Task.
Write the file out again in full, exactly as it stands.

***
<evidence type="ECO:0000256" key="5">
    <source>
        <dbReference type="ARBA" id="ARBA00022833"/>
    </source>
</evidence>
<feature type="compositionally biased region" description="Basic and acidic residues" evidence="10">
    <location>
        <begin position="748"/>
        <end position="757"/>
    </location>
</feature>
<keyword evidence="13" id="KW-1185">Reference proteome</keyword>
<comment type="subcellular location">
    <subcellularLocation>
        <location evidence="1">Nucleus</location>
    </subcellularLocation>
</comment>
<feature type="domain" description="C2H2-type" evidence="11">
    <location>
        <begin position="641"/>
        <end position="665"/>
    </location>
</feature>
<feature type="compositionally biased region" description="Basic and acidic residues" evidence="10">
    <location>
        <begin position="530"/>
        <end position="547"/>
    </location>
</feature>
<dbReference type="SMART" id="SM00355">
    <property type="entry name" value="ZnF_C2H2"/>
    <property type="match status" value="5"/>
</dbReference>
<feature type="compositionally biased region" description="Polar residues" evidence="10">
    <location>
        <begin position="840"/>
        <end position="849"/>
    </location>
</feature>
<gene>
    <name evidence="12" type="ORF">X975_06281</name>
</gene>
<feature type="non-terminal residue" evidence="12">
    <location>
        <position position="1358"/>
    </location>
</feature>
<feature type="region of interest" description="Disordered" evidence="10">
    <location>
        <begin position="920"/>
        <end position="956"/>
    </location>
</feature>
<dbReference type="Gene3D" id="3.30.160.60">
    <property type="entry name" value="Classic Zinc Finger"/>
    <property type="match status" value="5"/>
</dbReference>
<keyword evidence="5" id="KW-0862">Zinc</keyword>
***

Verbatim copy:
<evidence type="ECO:0000256" key="5">
    <source>
        <dbReference type="ARBA" id="ARBA00022833"/>
    </source>
</evidence>
<feature type="compositionally biased region" description="Basic and acidic residues" evidence="10">
    <location>
        <begin position="748"/>
        <end position="757"/>
    </location>
</feature>
<keyword evidence="13" id="KW-1185">Reference proteome</keyword>
<comment type="subcellular location">
    <subcellularLocation>
        <location evidence="1">Nucleus</location>
    </subcellularLocation>
</comment>
<feature type="domain" description="C2H2-type" evidence="11">
    <location>
        <begin position="641"/>
        <end position="665"/>
    </location>
</feature>
<feature type="compositionally biased region" description="Basic and acidic residues" evidence="10">
    <location>
        <begin position="530"/>
        <end position="547"/>
    </location>
</feature>
<dbReference type="SMART" id="SM00355">
    <property type="entry name" value="ZnF_C2H2"/>
    <property type="match status" value="5"/>
</dbReference>
<feature type="compositionally biased region" description="Polar residues" evidence="10">
    <location>
        <begin position="840"/>
        <end position="849"/>
    </location>
</feature>
<gene>
    <name evidence="12" type="ORF">X975_06281</name>
</gene>
<feature type="non-terminal residue" evidence="12">
    <location>
        <position position="1358"/>
    </location>
</feature>
<feature type="region of interest" description="Disordered" evidence="10">
    <location>
        <begin position="920"/>
        <end position="956"/>
    </location>
</feature>
<dbReference type="Gene3D" id="3.30.160.60">
    <property type="entry name" value="Classic Zinc Finger"/>
    <property type="match status" value="5"/>
</dbReference>
<keyword evidence="5" id="KW-0862">Zinc</keyword>